Thursday, 5 September 2019

Why Haven't I Done it yet? -- Cecilia Peartree

As a dedicated procrastinator, there are lots of things I keep putting off doing. They range from making an appointment with the dentist, to swapping some theatre tickets from one date to another, to writing up the minutes for the Annual General Meeting of the local organisation of which I am currently secretary. I suppose the road to my personal hell, if I believed in it, would definitely be paved with intentions, not all of them good, although from my point of view not exactly evil either. I realised when I thought about this that I use a variety of excuses to put off doing things, but they tend to fall into two main categories. There are things I don't really want to do at all, like going to the dentist, and things I think don't have time for, such as writing up the minutes.

Writing up my family history research, which is very much on my mind at present following a real-world meeting with a distant relative from Utah, is an odd one as I think I really want to do this, but I don't seem to be able to get round to it even when I do have some time to spare. Sometimes I tell myself I am saving it for a retirement project, which would be fine if I didn't keep putting off retirement from my day job! I've even put further obstacles in my own path to prevent myself actually doing it. At the moment I can't even start on it because my family history software is on the 'wrong' laptop, i.e. the old one that takes over an hour to boot up (and probably much longer now that I haven't switched it on for over a year) and which has been relegated to a lower shelf that is only accessible if I lean over a chair, thereby dislodging various things piled on top of each other and quite probably also dislocating my dodgy knee.

The pile in question is as precarious as this but less colourful

However I can't help feeling I've been deliberately sabotaging my chances of doing it because I just don't know where to start. I'd quite like to make it into a book for future generations of the family, on the off-chance that some random descendant will be interested enough to look at it. This is quite a long shot as for a long time I was the only person in my family who was at all interested in any kind of history, and my mother was actively hostile to the mere idea of finding out about her ancestors., so when my late brother and I started on it, we had to keep it secret from her, which was quite frustrating. With this in mind, I probably shouldn't include her travel diaries in anything I compile. In any case she tended to focus not so much on the rather exciting places she visited, such as Lake Baikal or the Kruger National Park, as on her travelling companions, who always managed to annoy her in some way. Perhaps I'll find I can paraphrase the diaries a bit! There are also parts of the family history that I feel 'belong' to various other people, such as accounts of the relatives who trekked to Utah by wagon train with the Mormons in the mid 19th century, and some research on calico printing done by a second cousin in Glasgow.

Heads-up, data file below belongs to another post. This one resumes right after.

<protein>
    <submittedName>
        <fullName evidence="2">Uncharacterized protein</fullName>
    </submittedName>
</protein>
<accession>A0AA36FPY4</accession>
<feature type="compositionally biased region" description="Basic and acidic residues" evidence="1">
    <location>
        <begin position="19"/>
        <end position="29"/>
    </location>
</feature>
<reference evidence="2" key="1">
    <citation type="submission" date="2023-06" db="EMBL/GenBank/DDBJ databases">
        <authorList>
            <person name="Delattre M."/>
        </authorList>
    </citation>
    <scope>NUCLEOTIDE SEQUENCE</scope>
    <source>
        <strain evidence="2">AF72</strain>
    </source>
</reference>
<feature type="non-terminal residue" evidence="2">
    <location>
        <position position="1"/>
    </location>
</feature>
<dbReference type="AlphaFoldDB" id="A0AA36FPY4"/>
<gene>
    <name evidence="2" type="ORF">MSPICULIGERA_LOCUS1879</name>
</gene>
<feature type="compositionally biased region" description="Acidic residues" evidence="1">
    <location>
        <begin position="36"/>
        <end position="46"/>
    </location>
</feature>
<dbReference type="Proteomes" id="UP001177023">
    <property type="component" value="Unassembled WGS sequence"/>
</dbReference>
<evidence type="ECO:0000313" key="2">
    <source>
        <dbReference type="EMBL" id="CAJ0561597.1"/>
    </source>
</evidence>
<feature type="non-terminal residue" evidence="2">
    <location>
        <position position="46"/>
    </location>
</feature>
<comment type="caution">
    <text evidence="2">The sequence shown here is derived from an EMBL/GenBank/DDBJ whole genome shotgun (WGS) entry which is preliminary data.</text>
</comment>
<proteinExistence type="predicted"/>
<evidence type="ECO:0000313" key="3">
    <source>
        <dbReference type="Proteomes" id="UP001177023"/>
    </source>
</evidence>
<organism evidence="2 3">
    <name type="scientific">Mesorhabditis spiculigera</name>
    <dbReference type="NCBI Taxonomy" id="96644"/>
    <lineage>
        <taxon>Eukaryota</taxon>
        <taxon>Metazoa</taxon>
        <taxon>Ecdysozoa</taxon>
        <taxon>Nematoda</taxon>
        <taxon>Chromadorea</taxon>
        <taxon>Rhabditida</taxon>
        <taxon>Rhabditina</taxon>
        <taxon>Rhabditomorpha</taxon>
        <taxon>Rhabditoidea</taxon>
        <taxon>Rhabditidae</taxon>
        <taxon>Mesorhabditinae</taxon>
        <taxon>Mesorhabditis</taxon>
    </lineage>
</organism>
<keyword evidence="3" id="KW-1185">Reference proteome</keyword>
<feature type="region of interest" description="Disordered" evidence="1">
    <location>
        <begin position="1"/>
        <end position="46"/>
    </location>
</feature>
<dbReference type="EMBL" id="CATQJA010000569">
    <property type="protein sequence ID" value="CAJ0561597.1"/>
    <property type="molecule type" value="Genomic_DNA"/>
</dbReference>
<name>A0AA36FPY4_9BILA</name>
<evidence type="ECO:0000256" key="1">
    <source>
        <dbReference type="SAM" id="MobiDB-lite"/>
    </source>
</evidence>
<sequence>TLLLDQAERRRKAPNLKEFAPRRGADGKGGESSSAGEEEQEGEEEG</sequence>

I am also hung-up on the format of this possible future publication. I feel it would have to include charts, photographs etc, and I know from the little experience I have of creating a book with photographs in it that it's very difficult to get them into the right position on the page and make them look good in print. Although judging by the research I've done so far, we aren't exactly descended from William the Conqueror (not least because my ancestors are about 95% Scottish) or anyone particularly famous, I do have some quite nice family stories to write about as well as the bare facts, and it would be good to record them in some way. On the other hand, there is always more research that could be done! I think perhaps that's what is holding me back more than anything else. What if I write up what I know so far, and then find something amazing in my next bit of research?

Well, I've managed to overcome that last obstacle in the case of the two historical novels I've published in the last couple of years, so if I am determined enough I should be able to do it again, I suppose.

Meanwhile there is always time to work on a new mystery novel


1 comment:

Umberto Tosi said...

You probably don't procrastinate as much as you think - at least judging from your accomplishments. I try to lighten up on my anxiety about putting things off and over dithering at the start of projects, but I do anyway. I think of Alice in Wonderland: “Begin at the beginning," the King said, very gravely, "and go on till you come to the end: then stop.” Thanks for your candid post and good luck with your projects.